FDA Approves Another Powerful Opioid Despite the Continual Rise in Opioid-Related Deaths
On Friday, November 2nd the Food and Drug Administration (FDA) approved the new pharmaceutical drug Dsuvia which is an extremely high strength opioid. The potent painkiller is 500 to 1,000 times more powerful than Morphine and 10 times stronger than one of the strongest opioids, fentanyl.
Dsuvia is an extremely powerful, fast-acting sublingual formulation of the synthetic opioid sufentanil. The FDA approved the use of the drug in limited, medically-supervised settings such as emergency rooms, hospitals, and surgery centers. The drug is not to be used for a period lasting longer than 72 hours and will not be available in retail pharmacies for take-home use. In an effort try and curb abuse of the drug it comes in a pre-packaged single dose applicator.
“… an opioid that is a thousand times more powerful than morphine is a thousand times more likely to be abused, and a thousand times more likely to kill…”
Despite the FDA’s claims that the new drug will have very tight restrictions set in place for its use, concerns have been raised due to the current rates of opioid-related deaths in the United States. Massachusetts’ Democratic Senator Ed Markey openly opposed the approval of the drug stating that “an opioid that is a thousand times more powerful than morphine is a thousand times more likely to be abused, and a thousand times more likely to kill.” Markey also went on to say that “This drug offers no advance, in my mind, over previously available opioid formulations, but provides great risk of harm to patients and the general public health.”
The chairman of the FDA’s Anesthetic and Analgesic Drug Products Advisory Committee (AADPAC) Dr. Raeford Brown also openly opposed the release of the new drug. He expressed doubts about the FDA’s ability to follow through with the regulations set in place for the drug. If a drug like this were to get into the wrong hands or make it onto the streets, the consequences could be devastating.
Preliminary estimates from the Centers for Disease Control (CDC) place 2017’s drug overdose death count around 72,000. A majority of those deaths involved some form of opioid that was either illicit or prescribed. According to the CDC, a large percentage of deaths related to opioids involved some form of the potent opioid fentanyl.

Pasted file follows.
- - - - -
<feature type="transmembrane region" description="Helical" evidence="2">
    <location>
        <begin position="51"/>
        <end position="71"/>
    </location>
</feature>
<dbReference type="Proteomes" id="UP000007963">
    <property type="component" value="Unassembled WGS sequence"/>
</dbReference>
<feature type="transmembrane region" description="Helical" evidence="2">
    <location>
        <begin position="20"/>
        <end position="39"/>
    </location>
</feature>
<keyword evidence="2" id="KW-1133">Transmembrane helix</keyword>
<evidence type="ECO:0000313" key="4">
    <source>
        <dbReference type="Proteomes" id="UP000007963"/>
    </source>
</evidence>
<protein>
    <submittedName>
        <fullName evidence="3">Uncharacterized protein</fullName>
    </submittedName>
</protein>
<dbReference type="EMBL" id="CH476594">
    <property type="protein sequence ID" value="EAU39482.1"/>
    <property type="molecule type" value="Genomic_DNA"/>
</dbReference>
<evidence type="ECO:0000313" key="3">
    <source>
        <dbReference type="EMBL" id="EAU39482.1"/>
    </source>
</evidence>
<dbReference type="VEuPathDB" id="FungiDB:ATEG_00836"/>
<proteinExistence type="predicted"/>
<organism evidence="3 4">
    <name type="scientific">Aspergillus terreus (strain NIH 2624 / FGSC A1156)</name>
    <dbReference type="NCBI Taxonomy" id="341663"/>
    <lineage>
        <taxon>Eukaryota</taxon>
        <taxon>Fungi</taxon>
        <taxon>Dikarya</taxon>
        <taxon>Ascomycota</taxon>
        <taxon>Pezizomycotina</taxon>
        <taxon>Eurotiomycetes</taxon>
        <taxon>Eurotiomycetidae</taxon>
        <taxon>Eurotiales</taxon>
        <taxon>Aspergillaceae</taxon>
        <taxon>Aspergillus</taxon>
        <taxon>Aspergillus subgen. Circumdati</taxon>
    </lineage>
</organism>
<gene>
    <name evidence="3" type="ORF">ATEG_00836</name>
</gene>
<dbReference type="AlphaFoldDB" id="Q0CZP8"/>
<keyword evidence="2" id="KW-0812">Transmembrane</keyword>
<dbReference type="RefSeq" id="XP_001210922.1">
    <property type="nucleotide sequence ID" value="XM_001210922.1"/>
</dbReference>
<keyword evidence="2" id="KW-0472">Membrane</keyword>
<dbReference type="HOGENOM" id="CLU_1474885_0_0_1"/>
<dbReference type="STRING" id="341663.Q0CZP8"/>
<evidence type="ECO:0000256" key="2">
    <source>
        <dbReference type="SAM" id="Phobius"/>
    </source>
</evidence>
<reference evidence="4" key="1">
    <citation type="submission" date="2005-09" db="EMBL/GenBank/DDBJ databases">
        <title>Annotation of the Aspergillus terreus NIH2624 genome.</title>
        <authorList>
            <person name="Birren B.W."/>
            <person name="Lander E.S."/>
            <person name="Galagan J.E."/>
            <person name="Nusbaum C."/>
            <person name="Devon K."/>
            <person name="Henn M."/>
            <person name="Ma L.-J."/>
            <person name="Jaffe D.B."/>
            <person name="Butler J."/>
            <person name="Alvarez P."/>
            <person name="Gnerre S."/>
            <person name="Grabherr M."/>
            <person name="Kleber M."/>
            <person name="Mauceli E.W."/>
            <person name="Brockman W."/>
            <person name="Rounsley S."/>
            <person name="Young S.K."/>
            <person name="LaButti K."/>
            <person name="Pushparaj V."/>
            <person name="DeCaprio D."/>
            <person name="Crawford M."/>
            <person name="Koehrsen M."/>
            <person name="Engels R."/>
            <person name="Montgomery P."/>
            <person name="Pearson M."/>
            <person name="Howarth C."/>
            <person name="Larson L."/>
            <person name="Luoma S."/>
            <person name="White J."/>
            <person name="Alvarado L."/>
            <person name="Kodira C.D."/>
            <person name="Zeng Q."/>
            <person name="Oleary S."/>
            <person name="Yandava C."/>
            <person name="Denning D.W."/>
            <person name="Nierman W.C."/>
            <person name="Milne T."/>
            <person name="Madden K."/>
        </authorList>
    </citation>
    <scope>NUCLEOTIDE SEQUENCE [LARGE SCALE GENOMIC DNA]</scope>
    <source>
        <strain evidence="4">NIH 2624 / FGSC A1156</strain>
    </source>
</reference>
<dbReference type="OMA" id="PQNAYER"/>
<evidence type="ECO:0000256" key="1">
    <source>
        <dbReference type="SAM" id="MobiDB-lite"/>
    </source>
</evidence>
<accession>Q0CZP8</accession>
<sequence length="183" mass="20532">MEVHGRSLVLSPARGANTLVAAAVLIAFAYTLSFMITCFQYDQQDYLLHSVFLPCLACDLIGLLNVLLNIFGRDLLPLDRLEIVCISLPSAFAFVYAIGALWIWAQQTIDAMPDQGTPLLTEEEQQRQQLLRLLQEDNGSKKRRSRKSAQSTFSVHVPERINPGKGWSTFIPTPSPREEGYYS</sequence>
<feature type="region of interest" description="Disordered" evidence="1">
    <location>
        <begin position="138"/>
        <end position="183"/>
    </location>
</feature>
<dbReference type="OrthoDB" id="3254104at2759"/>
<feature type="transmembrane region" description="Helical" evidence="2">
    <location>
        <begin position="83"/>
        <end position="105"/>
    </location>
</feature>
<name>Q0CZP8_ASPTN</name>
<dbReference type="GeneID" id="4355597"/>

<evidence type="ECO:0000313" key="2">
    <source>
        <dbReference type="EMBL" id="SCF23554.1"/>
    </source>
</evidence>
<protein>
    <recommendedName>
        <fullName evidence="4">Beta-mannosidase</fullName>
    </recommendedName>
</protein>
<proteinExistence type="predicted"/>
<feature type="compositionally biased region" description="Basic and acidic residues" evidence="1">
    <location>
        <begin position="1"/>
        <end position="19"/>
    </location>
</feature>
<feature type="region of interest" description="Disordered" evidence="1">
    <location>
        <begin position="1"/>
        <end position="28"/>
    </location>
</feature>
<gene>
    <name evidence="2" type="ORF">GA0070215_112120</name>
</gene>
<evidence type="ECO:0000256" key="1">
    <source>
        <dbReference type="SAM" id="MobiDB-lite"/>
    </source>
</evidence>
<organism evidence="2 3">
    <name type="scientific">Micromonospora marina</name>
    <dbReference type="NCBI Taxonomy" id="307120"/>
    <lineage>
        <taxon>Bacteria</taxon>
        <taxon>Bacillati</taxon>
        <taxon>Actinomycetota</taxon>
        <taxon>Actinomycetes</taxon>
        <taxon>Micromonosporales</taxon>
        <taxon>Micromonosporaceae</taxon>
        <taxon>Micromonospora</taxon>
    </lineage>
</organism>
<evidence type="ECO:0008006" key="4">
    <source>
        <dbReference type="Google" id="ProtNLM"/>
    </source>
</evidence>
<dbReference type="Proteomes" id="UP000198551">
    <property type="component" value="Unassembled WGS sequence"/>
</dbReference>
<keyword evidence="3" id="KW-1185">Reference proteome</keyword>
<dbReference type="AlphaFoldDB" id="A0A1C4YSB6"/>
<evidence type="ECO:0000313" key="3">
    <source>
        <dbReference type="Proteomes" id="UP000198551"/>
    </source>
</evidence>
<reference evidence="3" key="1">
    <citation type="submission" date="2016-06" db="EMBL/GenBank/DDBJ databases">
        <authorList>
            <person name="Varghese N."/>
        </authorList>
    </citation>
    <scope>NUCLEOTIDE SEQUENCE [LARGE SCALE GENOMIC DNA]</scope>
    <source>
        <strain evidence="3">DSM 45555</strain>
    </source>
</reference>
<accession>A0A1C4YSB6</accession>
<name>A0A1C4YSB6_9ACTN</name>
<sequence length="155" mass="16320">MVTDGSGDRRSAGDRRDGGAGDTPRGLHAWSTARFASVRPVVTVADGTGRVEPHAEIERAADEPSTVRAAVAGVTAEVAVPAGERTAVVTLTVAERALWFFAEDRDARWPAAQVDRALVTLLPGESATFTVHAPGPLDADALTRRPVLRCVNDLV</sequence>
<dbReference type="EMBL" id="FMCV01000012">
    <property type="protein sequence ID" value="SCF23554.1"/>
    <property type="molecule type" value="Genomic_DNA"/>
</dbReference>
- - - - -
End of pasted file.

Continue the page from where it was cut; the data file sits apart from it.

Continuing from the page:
According to the new drug’s official website “Accidental exposure to or ingestion of DSUVIA, especially in children, can result in respiratory depression and death.” Even a brief scan through the side effects and warnings listed on the site make it very clear that this is a potentially deadly medication with a high risk of negative side effects. Another warning clearly states: “Serious, life-threatening, or fatal respiratory depression may occur with use of DSUVIA. Monitor for respiratory depression, especially during initiation of DSUVIA.”
Only time will tell how the release of Dsuvia will impact the current opioid crisis that the United States is currently facing. The new drug is scheduled to be released around the beginning of the new year.
- USA Today
- Food and Drug Administration
- Official Dsuvia Webpage
- CDC: Provisional Drug Overdose Death Counts
- New York Times: Bleak New Estimates in Drug Epidemic: A Record 72,000 Overdose Deaths in 2017
- Senator Markey Urges FDA to Deny Approval of Powerful Opioid Dsuvia, Cites Warning of Committee Chair
- Rolling Stone: Could New Drug Approved by FDA Make the Opioid Epidemic Worse?